Storm Warning

English Title: Storm Warning

Country of Origin: Australia

Studio: Resolution Independent, Storm Warning Productions

Director: Jamie Blanks

Producer(s): Gary Hamilton, Pete Ford

Screenplay: Everett De Roche

Cinematographer: Karl von Moller

Art Director: Justin Dix

Editor: Geoff Hitchins, Jamie Blanks

Runtime: 83 minutes

Genre: horror, backwoods horror, survival horror

Starring/Cast: Mathew Wilkinson, Robert Taylor, Jonathan Oldham, David Lyons, Nadia Farès, John Brumpton

Year: 2007

Volume: Australasian

Synopsis:
Ignoring a storm warning, city lawyer Rob and his French girlfriend Pia, are forced to land their boat on a remote island. Lost and stumbling upon a ramshackle farmhouse with no one at home, they let themselves in to look for a phone only to discover a clandestine marijuana plantation. Before Robert and Pia can flee, the owners – Poppy and his two sons Brett and Jimmy – return to find their home violated and their secret uncovered. Imprisoned in a barn by a dysfunctional sadistic redneck ‘family’, Robert and Pia are plunged into a world of violence, torture, sexual and psychological abuse, horse pornography, and dogs with a taste for human flesh. Against overwhelming odds, Pia turns the table on her captors in a desperate struggle for survival with the help of a fish-hook trap, an anti-rape device welded from scrap metal, and a hammer.   


Critique:
Storm Warning is Australian director Jamie Blanks’ first horror film directed down under. After being lured to Hollywood with only a short film under his belt, Blanks became a household name for horror aficionados with his popular US teen slashers Urban Legend (1998) and Valentine (2001). Urban Legend grossed over US$ 70 million at the worldwide box-office, while Valentine earned over US$36 million (although receiving poor critical reviews). A very different movie to his Hollywood horrors, Storm Warning is a typical low-budget independent Australian horror movie in a similar vein to Wolf Creek (Greg Mclean, 2005) and Dying Breed (Jody Dwyer, 2008). Like these films, Storm Warning has a budget between A$1 and A$5 million, it has an ambient and moody aesthetic feel typical of Aussie horror cinema, it explores similar themes of isolation and the dark side of tradition, and revolves around everyday people in an isolated locale where outsiders are not welcome. The movie received strong critical accolades from major horror fanzines (including fangoria.com and bloodydisgusting.com) despite its release straight-to-DVD despite an original commitment to theatrical release given to the filmmakers by Dimension Films. While critics acknowledge the film brings little new to the ‘backwoods’ or ‘survival’ horror sub-genres, they applaud Blanks for a tense, foreboding film driven by an exquisite visual style – particularly masterful digital clouds prevalent throughout the film and constant rainfall generating an ominous mood. The movie was written by veteran Australian horror screenwriter, Everett De Roche – who had written earlier Aussie horror cult titles Razorback (1984) and Patrick (1978) – and was inspired by the classic children’s fable Goldilocks and the Three Bears. Based on a screenplay written almost 30 years previously, it is perhaps unsurprising that ordinary people pitted against sadistic killers and the triumph of strong female characters over their tormentors have become clichéd themes in horror cinema. Nevertheless, De Roche’s story was arguably ahead of its time and sheds light on dark aspects of Australian culture and society still relevant today. Storm Warning examines tensions between working-class ‘country’ folk and upper class ‘city-folk’. Poppy, Brett, and Jimmy’s violence towards Rob and Pia arises as much from their hatred of Volvo-driving city yuppies, as it does from their sadistic nature and need to protect their illegal marijuana trade. Similar to Wolf Creek, a deep-seated hatred of foreigners pervades the film. When Jimmy notices Pia’s accent he quips, ‘you got yourself a frog [French] chick, hey … Hey darling, see this? [Cradling a baby kangaroo under his overcoat] I found him on the side of the road. You like kangaroos darling? Wanna pat him? [When she hesitates] Com on, he won’t bite. [As Pia reluctantly reaches forward, Jimmy shouts at her violently, causing her to recoil in fright]. I might though’. Like numerous recent Aussie horror films, Australia is portrayed as a dangerous destination for a holiday. Foreigners in particular, who stray from the ‘beaten track’, do so at their own peril. This reoccurring theme explored in numerous contemporary Australian horror flicks, is perhaps an allegory to underlying racism in Australian culture. Such racism was forged into the popular consciousness in 2005 during the ‘Cronulla riots’ as mobs of white Australians rampaged through the suburb of Cronulla attacking anyone of ethnic appearance, and made international headlines more recently for a surge in alleged racial violence against Indian university students. Overall, Storm Warning is an impressive addition to Blanks horror resume, although it paints a bleak picture of aspects of contemporary Australian society.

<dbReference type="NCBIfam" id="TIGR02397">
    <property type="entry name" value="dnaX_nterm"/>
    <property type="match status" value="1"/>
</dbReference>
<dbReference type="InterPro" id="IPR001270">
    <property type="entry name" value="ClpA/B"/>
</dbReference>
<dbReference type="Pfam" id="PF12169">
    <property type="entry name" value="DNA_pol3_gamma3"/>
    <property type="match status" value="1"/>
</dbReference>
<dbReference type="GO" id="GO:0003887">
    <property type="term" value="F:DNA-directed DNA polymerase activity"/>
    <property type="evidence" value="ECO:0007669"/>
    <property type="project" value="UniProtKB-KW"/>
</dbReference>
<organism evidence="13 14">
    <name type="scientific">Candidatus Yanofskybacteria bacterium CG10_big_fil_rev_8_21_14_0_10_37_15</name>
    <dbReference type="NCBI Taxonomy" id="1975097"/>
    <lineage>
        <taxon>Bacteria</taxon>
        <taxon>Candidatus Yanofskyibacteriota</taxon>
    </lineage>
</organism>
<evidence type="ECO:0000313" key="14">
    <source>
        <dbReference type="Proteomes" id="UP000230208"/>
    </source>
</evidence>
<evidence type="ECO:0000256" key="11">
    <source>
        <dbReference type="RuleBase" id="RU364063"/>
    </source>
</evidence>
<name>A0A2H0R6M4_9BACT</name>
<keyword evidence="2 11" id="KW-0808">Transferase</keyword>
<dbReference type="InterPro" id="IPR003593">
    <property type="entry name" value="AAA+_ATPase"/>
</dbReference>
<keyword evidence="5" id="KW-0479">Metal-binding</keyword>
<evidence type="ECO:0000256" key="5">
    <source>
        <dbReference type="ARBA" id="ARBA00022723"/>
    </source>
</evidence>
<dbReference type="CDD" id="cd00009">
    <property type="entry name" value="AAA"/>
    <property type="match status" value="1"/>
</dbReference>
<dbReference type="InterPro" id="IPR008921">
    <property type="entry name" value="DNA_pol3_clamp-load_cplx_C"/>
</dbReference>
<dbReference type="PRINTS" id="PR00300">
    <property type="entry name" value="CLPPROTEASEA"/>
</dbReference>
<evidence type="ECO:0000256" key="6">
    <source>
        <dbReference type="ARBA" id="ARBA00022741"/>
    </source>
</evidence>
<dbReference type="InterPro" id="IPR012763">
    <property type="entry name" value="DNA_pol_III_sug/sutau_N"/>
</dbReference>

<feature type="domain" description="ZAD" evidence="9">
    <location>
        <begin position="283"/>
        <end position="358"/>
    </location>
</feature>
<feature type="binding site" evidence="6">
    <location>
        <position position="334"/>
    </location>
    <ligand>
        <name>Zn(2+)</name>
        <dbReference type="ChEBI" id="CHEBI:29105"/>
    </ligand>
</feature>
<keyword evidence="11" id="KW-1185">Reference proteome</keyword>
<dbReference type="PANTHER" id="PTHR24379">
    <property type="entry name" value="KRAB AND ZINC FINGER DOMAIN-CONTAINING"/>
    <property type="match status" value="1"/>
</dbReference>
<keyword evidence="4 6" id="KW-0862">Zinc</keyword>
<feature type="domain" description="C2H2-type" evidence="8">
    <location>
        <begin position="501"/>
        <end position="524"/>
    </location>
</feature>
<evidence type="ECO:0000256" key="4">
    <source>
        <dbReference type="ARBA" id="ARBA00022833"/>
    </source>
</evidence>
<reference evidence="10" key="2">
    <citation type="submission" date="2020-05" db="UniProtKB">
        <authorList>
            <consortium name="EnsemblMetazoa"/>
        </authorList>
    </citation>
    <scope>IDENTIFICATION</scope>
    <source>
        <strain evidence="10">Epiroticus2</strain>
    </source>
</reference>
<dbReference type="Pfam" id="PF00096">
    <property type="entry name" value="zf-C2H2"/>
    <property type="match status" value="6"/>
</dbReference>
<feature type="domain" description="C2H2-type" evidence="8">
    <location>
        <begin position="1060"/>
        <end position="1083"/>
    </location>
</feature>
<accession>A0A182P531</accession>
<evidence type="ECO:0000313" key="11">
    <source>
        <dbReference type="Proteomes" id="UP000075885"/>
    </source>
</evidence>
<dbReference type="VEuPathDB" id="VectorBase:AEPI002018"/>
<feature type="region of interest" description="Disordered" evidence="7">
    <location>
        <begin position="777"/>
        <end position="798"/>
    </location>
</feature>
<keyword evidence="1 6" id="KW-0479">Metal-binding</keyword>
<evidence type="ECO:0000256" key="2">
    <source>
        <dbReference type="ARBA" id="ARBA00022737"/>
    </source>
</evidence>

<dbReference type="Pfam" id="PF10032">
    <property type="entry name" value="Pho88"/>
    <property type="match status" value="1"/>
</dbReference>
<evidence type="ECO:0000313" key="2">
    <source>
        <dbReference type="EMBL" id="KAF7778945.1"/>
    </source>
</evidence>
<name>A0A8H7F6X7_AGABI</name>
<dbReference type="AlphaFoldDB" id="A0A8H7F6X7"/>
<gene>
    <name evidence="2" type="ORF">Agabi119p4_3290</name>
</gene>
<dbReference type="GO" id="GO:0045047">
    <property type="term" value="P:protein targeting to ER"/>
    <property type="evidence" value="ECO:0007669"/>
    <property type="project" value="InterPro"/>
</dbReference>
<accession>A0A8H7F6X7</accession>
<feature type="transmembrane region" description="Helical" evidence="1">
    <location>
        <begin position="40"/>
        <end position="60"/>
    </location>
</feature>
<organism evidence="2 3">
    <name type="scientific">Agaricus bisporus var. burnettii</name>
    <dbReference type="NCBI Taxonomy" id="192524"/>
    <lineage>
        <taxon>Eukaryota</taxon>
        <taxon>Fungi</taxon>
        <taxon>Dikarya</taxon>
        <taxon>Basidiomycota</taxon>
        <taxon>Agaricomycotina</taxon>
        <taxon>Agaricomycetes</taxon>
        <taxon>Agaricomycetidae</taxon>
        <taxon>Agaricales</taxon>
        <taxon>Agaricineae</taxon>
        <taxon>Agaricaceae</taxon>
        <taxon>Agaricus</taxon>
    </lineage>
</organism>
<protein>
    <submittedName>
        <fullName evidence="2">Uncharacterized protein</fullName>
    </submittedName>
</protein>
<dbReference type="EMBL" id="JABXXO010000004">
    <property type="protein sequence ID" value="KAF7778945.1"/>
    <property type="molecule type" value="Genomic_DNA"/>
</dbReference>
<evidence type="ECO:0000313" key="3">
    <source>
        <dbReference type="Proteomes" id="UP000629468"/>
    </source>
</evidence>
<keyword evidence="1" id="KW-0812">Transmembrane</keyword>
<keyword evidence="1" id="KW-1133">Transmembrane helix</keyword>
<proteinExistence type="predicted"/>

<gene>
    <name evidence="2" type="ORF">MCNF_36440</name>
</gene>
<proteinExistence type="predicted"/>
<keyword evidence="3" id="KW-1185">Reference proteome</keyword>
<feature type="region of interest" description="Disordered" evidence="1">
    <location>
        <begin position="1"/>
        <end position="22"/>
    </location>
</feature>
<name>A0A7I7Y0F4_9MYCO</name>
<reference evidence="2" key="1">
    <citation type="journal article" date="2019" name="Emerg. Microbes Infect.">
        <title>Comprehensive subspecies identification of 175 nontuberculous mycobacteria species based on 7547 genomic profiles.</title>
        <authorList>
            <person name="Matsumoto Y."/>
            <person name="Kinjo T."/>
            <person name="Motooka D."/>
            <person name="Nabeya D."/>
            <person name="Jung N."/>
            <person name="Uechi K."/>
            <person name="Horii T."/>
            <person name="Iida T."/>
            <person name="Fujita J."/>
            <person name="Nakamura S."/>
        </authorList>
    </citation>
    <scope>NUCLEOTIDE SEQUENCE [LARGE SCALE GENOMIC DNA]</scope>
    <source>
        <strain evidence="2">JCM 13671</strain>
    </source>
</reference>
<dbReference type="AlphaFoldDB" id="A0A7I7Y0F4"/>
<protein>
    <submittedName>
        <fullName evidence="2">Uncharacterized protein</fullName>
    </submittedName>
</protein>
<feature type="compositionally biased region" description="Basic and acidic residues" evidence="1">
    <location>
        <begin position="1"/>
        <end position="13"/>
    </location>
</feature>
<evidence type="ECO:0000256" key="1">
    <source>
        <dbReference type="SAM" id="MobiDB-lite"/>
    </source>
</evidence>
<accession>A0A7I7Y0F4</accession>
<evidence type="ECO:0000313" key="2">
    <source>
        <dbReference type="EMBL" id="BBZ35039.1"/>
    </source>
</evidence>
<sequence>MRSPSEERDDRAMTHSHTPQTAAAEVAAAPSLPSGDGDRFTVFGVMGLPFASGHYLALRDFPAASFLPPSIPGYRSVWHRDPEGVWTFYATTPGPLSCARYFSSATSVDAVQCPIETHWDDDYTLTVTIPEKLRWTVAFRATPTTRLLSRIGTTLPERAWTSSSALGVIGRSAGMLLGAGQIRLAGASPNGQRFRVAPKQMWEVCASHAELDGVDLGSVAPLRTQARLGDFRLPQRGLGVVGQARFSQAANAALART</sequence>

Author of this review: Mark David Ryan